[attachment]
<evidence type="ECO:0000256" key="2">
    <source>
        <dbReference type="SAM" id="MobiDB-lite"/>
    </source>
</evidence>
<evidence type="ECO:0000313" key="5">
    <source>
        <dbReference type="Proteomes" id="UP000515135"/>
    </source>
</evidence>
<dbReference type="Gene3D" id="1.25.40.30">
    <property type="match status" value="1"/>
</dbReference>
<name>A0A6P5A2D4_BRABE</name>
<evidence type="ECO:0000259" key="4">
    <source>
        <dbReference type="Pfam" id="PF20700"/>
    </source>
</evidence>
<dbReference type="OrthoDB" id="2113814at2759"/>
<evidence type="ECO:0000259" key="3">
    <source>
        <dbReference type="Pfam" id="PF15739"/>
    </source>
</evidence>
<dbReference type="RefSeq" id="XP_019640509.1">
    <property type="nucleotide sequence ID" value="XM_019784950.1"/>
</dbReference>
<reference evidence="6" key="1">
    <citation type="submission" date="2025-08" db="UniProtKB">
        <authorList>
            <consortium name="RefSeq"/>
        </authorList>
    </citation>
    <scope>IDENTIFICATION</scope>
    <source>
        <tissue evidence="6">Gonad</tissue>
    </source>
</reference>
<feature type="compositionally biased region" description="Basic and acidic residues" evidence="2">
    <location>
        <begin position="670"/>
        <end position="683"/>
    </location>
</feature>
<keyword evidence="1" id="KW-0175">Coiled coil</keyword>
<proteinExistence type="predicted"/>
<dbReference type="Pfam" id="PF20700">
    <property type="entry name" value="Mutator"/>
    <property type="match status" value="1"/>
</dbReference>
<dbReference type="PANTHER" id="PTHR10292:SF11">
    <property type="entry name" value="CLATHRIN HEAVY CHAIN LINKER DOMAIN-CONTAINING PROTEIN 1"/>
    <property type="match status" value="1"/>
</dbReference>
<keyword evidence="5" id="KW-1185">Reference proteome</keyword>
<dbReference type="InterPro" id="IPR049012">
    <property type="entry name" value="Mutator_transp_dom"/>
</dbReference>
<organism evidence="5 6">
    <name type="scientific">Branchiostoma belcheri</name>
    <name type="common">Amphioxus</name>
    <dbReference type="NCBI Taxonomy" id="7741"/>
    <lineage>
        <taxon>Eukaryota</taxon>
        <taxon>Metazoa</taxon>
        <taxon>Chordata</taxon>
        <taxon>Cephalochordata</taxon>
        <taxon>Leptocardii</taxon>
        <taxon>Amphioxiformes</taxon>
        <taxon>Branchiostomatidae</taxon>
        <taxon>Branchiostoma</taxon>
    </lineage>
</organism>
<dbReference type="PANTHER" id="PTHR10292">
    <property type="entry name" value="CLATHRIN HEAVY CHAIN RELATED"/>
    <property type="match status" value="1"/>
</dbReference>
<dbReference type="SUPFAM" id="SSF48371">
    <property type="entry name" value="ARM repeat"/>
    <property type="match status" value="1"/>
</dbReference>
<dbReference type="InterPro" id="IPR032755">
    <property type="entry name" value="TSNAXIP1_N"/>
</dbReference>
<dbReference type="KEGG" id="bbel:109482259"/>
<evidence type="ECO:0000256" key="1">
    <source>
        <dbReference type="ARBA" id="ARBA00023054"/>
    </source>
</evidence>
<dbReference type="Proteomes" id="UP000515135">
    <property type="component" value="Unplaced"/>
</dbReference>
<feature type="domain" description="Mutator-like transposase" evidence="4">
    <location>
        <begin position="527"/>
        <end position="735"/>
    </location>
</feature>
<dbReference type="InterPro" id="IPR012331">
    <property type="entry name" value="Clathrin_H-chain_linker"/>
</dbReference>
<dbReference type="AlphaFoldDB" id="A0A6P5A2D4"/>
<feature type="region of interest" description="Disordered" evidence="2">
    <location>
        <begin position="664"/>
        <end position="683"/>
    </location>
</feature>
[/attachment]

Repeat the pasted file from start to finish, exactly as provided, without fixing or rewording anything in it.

<evidence type="ECO:0000256" key="2">
    <source>
        <dbReference type="SAM" id="MobiDB-lite"/>
    </source>
</evidence>
<evidence type="ECO:0000313" key="5">
    <source>
        <dbReference type="Proteomes" id="UP000515135"/>
    </source>
</evidence>
<dbReference type="Gene3D" id="1.25.40.30">
    <property type="match status" value="1"/>
</dbReference>
<name>A0A6P5A2D4_BRABE</name>
<evidence type="ECO:0000259" key="4">
    <source>
        <dbReference type="Pfam" id="PF20700"/>
    </source>
</evidence>
<dbReference type="OrthoDB" id="2113814at2759"/>
<evidence type="ECO:0000259" key="3">
    <source>
        <dbReference type="Pfam" id="PF15739"/>
    </source>
</evidence>
<dbReference type="RefSeq" id="XP_019640509.1">
    <property type="nucleotide sequence ID" value="XM_019784950.1"/>
</dbReference>
<reference evidence="6" key="1">
    <citation type="submission" date="2025-08" db="UniProtKB">
        <authorList>
            <consortium name="RefSeq"/>
        </authorList>
    </citation>
    <scope>IDENTIFICATION</scope>
    <source>
        <tissue evidence="6">Gonad</tissue>
    </source>
</reference>
<feature type="compositionally biased region" description="Basic and acidic residues" evidence="2">
    <location>
        <begin position="670"/>
        <end position="683"/>
    </location>
</feature>
<keyword evidence="1" id="KW-0175">Coiled coil</keyword>
<proteinExistence type="predicted"/>
<dbReference type="Pfam" id="PF20700">
    <property type="entry name" value="Mutator"/>
    <property type="match status" value="1"/>
</dbReference>
<dbReference type="PANTHER" id="PTHR10292:SF11">
    <property type="entry name" value="CLATHRIN HEAVY CHAIN LINKER DOMAIN-CONTAINING PROTEIN 1"/>
    <property type="match status" value="1"/>
</dbReference>
<keyword evidence="5" id="KW-1185">Reference proteome</keyword>
<dbReference type="InterPro" id="IPR049012">
    <property type="entry name" value="Mutator_transp_dom"/>
</dbReference>
<organism evidence="5 6">
    <name type="scientific">Branchiostoma belcheri</name>
    <name type="common">Amphioxus</name>
    <dbReference type="NCBI Taxonomy" id="7741"/>
    <lineage>
        <taxon>Eukaryota</taxon>
        <taxon>Metazoa</taxon>
        <taxon>Chordata</taxon>
        <taxon>Cephalochordata</taxon>
        <taxon>Leptocardii</taxon>
        <taxon>Amphioxiformes</taxon>
        <taxon>Branchiostomatidae</taxon>
        <taxon>Branchiostoma</taxon>
    </lineage>
</organism>
<dbReference type="PANTHER" id="PTHR10292">
    <property type="entry name" value="CLATHRIN HEAVY CHAIN RELATED"/>
    <property type="match status" value="1"/>
</dbReference>
<dbReference type="SUPFAM" id="SSF48371">
    <property type="entry name" value="ARM repeat"/>
    <property type="match status" value="1"/>
</dbReference>
<dbReference type="InterPro" id="IPR032755">
    <property type="entry name" value="TSNAXIP1_N"/>
</dbReference>
<dbReference type="KEGG" id="bbel:109482259"/>
<evidence type="ECO:0000256" key="1">
    <source>
        <dbReference type="ARBA" id="ARBA00023054"/>
    </source>
</evidence>
<dbReference type="Proteomes" id="UP000515135">
    <property type="component" value="Unplaced"/>
</dbReference>
<feature type="domain" description="Mutator-like transposase" evidence="4">
    <location>
        <begin position="527"/>
        <end position="735"/>
    </location>
</feature>
<dbReference type="InterPro" id="IPR012331">
    <property type="entry name" value="Clathrin_H-chain_linker"/>
</dbReference>
<dbReference type="AlphaFoldDB" id="A0A6P5A2D4"/>
<feature type="region of interest" description="Disordered" evidence="2">
    <location>
        <begin position="664"/>
        <end position="683"/>
    </location>
</feature>